The Emerging Markets Private Equity Association says there is an opportunity for the private equity sector to develop a common approach to investing in the Sustainable Development Goals.
“We think of it as a bit of a call to arms,” said Shami Nissan, head of responsible investment at Actis, a growth markets specialist investing in private equity, energy and real estate. “As a private equity investor, you can move the dial much further and much more quickly.” EMPEA comprises 300+ firms representing more than $5trn.
As a member of the EMPEA’s environmental, social and governance working group’s steering committee, Ms Nissan was a contributor to the report, which offers a snapshot of where EMPEA members are with respect to the SDGs. It includes access to a database on SDG resources for private equity players, in response to interest from the membership.
The report had input from the Principles for Responsible Investment, PGGM, APG and a range of other bodies.
“We polled everyone on what the ESG working group should do and the SDGs were top of the list,” said Ms Nissan. “They wanted to know who’s doing what and why, what tools are out there to help and what other people are thinking about it.”Most members surveyed were at the stage of mapping their current portfolios onto the SDGs, working out what their investee companies were contributing to progress. This is a necessary first step towards understanding what the impact of entire portfolios might be, as well as going on to manage portfolios with the active aim of increasing that impact.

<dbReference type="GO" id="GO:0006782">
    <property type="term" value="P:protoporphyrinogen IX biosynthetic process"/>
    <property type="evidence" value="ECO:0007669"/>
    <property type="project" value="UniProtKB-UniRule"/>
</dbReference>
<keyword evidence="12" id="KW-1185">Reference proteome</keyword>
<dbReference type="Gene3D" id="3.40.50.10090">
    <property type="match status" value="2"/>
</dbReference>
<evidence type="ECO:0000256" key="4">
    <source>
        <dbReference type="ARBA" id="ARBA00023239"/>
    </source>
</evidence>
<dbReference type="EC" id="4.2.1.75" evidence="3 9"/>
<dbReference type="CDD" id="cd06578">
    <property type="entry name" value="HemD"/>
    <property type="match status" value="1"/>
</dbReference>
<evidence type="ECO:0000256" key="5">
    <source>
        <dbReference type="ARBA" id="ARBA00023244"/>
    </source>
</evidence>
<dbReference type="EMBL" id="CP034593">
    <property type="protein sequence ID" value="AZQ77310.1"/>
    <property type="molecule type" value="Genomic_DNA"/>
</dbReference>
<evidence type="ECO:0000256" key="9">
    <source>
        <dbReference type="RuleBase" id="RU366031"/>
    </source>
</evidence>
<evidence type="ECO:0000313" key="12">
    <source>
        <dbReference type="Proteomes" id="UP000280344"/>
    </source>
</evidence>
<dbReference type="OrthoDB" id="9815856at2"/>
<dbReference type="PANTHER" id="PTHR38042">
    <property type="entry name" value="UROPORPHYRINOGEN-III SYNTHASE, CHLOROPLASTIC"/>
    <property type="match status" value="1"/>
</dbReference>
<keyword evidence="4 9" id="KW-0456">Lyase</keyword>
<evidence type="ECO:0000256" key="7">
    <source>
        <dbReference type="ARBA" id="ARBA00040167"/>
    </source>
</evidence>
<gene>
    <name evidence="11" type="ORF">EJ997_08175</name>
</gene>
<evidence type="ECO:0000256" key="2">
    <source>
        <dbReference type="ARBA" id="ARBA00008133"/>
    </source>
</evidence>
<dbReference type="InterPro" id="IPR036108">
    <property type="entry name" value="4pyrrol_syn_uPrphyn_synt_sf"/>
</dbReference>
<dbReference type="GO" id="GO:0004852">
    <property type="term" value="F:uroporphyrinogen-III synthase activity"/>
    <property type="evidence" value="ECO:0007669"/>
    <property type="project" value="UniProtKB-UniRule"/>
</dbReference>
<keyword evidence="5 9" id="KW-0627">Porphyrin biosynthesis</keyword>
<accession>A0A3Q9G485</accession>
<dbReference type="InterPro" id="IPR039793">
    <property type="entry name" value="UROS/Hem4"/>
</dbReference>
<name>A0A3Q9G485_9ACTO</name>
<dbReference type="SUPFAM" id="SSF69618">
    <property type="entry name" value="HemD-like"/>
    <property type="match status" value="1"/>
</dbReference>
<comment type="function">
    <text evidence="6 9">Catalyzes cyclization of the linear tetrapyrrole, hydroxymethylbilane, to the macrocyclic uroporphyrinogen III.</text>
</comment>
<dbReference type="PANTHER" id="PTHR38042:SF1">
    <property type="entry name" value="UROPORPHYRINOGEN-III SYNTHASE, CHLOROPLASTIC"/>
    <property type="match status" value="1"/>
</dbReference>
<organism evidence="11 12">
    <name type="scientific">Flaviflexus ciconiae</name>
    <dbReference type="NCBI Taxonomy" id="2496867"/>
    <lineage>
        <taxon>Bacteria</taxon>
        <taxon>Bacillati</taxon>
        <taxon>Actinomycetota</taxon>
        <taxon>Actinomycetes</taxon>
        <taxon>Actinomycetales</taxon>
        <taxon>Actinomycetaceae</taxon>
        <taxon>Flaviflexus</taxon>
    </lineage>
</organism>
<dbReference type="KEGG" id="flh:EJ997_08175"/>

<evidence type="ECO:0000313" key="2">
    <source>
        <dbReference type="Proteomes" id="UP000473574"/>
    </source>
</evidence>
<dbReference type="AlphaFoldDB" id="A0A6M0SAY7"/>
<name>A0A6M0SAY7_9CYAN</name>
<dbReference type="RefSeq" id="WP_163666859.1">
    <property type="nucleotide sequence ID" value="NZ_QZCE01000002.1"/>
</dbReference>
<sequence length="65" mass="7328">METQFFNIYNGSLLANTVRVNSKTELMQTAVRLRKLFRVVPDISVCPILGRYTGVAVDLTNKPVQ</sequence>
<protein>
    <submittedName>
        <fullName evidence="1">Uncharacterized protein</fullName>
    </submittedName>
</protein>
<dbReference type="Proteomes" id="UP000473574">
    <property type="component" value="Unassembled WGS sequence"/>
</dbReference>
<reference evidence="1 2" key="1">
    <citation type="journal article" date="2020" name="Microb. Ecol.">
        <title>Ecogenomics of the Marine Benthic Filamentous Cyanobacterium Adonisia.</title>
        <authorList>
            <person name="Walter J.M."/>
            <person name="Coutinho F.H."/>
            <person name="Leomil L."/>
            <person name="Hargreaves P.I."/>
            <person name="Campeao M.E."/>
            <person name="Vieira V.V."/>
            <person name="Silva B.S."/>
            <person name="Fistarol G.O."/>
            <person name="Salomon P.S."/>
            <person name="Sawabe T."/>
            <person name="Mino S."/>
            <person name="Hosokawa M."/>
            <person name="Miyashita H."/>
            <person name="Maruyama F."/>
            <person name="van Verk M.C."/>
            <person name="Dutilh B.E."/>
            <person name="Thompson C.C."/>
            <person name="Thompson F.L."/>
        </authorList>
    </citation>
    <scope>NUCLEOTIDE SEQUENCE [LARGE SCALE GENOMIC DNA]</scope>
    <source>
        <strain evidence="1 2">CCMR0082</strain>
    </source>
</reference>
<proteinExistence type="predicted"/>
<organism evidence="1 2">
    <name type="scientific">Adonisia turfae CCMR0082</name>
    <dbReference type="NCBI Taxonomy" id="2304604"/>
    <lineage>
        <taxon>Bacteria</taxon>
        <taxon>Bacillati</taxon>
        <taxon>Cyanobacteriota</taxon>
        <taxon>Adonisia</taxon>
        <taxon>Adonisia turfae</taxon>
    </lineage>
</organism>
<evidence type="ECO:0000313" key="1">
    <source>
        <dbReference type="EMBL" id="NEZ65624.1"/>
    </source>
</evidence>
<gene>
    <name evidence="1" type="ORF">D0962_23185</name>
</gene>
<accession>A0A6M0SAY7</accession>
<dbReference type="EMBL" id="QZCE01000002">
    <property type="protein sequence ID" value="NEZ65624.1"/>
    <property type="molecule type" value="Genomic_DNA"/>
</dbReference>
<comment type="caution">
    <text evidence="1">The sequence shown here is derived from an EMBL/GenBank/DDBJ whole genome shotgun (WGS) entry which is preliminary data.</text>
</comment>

The report stops short of pointing to examples of best practice, because the area is so new that it is continually evolving. The risk, according to Ms Nissan, is that too many different concepts and frameworks are being used, leaving would-be investors none the wiser as to which manager might be creating the greatest impact.
“The path to success is actually collaboration,” she said. “We need to create a standard, a framework.”
Ms Nissan also had a word of warning for private equity managers leaping to view their portfolios through an SDG impact lens: “You can’t really aspire to doing things to support the goals if you’re not doing meaningful and rigorous risk management, in the form of traditional ESG integration.”
Meanwhile, Carlyle, the Nasdq-listed private equity giant with $201bn under management, says it is now carbon neutral. The firm added that it is in the process of hiring a dedicated Chief Diversity Officer. Its 2018 corporate citizenship report is here.